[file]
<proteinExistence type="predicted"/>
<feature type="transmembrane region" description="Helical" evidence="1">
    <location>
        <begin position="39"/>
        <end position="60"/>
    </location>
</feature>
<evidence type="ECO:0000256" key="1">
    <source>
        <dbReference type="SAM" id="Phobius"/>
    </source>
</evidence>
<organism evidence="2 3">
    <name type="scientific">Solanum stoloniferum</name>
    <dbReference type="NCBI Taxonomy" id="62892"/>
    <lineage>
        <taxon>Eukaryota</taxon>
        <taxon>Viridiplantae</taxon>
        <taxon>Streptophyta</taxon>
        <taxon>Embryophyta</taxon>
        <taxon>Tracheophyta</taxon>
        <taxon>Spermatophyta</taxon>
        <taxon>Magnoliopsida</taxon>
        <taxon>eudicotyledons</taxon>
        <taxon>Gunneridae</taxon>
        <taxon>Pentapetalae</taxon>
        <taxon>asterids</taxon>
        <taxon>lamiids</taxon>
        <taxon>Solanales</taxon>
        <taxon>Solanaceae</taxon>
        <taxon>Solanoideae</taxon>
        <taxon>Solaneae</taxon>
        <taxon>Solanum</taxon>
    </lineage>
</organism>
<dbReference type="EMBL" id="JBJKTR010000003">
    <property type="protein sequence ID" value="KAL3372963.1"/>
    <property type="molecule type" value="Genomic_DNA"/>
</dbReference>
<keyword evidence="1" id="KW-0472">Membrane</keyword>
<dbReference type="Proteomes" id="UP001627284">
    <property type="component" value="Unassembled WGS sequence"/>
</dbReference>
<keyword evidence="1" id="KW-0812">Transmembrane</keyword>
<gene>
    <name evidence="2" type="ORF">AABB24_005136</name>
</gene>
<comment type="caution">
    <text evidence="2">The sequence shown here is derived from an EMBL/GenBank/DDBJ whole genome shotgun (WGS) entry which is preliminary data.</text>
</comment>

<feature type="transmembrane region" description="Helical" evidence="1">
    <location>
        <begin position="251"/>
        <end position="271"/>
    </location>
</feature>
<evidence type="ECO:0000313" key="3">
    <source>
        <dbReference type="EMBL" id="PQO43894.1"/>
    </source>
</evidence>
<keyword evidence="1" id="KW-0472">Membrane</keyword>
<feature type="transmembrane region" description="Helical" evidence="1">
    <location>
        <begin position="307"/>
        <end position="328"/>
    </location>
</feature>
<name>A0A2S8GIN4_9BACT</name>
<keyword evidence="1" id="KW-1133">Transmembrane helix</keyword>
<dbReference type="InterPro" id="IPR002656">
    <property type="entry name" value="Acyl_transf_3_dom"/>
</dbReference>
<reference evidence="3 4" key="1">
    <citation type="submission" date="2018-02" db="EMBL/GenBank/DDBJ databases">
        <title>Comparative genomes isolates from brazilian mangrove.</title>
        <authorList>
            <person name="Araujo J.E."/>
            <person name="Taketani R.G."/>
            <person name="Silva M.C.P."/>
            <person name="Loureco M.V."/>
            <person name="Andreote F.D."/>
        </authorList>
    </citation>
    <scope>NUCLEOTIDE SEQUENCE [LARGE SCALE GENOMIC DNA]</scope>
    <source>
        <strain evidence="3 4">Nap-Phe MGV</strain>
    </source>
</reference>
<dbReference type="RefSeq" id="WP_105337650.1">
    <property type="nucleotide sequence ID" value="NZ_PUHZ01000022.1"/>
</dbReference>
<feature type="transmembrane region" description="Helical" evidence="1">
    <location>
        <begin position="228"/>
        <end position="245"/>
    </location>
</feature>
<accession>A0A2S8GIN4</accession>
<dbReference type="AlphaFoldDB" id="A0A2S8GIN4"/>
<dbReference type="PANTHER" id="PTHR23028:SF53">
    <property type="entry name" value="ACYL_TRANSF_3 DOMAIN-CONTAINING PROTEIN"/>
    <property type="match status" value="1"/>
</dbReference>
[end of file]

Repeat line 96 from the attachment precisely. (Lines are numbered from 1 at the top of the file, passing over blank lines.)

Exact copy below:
        <end position="245"/>